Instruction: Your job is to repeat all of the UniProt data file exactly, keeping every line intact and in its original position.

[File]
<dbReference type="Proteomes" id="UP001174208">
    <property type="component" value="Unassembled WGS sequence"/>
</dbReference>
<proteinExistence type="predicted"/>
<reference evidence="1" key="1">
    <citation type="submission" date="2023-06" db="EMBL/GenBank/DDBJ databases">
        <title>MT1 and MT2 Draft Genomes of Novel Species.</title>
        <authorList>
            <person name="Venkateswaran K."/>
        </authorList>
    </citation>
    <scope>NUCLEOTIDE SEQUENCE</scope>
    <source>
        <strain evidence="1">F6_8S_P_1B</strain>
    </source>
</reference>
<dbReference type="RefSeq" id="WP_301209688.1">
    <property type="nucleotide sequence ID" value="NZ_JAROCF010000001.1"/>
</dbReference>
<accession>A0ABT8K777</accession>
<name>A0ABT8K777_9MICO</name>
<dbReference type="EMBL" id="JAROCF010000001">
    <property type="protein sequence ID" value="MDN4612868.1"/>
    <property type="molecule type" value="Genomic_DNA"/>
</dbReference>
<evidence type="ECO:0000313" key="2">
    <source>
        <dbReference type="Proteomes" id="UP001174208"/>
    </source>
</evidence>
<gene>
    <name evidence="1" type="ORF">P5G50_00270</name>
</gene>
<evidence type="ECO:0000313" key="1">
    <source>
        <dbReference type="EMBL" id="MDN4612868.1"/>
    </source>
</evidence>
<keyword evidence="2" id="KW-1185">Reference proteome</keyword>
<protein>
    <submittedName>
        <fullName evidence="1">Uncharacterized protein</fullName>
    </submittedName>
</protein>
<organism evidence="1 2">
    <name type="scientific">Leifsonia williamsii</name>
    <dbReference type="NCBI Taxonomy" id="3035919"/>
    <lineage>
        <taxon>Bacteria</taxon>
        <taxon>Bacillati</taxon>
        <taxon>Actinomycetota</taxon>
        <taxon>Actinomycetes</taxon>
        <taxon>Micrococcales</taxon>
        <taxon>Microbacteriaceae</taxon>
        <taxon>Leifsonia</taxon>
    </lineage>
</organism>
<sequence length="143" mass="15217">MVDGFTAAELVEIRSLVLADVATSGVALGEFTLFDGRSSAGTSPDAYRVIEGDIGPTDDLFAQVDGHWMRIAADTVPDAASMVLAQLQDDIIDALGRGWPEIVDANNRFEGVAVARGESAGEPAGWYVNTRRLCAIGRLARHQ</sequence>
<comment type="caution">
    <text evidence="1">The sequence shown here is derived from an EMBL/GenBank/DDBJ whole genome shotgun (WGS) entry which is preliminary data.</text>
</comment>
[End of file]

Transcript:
<dbReference type="Proteomes" id="UP001174208">
    <property type="component" value="Unassembled WGS sequence"/>
</dbReference>
<proteinExistence type="predicted"/>
<reference evidence="1" key="1">
    <citation type="submission" date="2023-06" db="EMBL/GenBank/DDBJ databases">
        <title>MT1 and MT2 Draft Genomes of Novel Species.</title>
        <authorList>
            <person name="Venkateswaran K."/>
        </authorList>
    </citation>
    <scope>NUCLEOTIDE SEQUENCE</scope>
    <source>
        <strain evidence="1">F6_8S_P_1B</strain>
    </source>
</reference>
<dbReference type="RefSeq" id="WP_301209688.1">
    <property type="nucleotide sequence ID" value="NZ_JAROCF010000001.1"/>
</dbReference>
<accession>A0ABT8K777</accession>
<name>A0ABT8K777_9MICO</name>
<dbReference type="EMBL" id="JAROCF010000001">
    <property type="protein sequence ID" value="MDN4612868.1"/>
    <property type="molecule type" value="Genomic_DNA"/>
</dbReference>
<evidence type="ECO:0000313" key="2">
    <source>
        <dbReference type="Proteomes" id="UP001174208"/>
    </source>
</evidence>
<gene>
    <name evidence="1" type="ORF">P5G50_00270</name>
</gene>
<evidence type="ECO:0000313" key="1">
    <source>
        <dbReference type="EMBL" id="MDN4612868.1"/>
    </source>
</evidence>
<keyword evidence="2" id="KW-1185">Reference proteome</keyword>
<protein>
    <submittedName>
        <fullName evidence="1">Uncharacterized protein</fullName>
    </submittedName>
</protein>
<organism evidence="1 2">
    <name type="scientific">Leifsonia williamsii</name>
    <dbReference type="NCBI Taxonomy" id="3035919"/>
    <lineage>
        <taxon>Bacteria</taxon>
        <taxon>Bacillati</taxon>
        <taxon>Actinomycetota</taxon>
        <taxon>Actinomycetes</taxon>
        <taxon>Micrococcales</taxon>
        <taxon>Microbacteriaceae</taxon>
        <taxon>Leifsonia</taxon>
    </lineage>
</organism>
<sequence length="143" mass="15217">MVDGFTAAELVEIRSLVLADVATSGVALGEFTLFDGRSSAGTSPDAYRVIEGDIGPTDDLFAQVDGHWMRIAADTVPDAASMVLAQLQDDIIDALGRGWPEIVDANNRFEGVAVARGESAGEPAGWYVNTRRLCAIGRLARHQ</sequence>
<comment type="caution">
    <text evidence="1">The sequence shown here is derived from an EMBL/GenBank/DDBJ whole genome shotgun (WGS) entry which is preliminary data.</text>
</comment>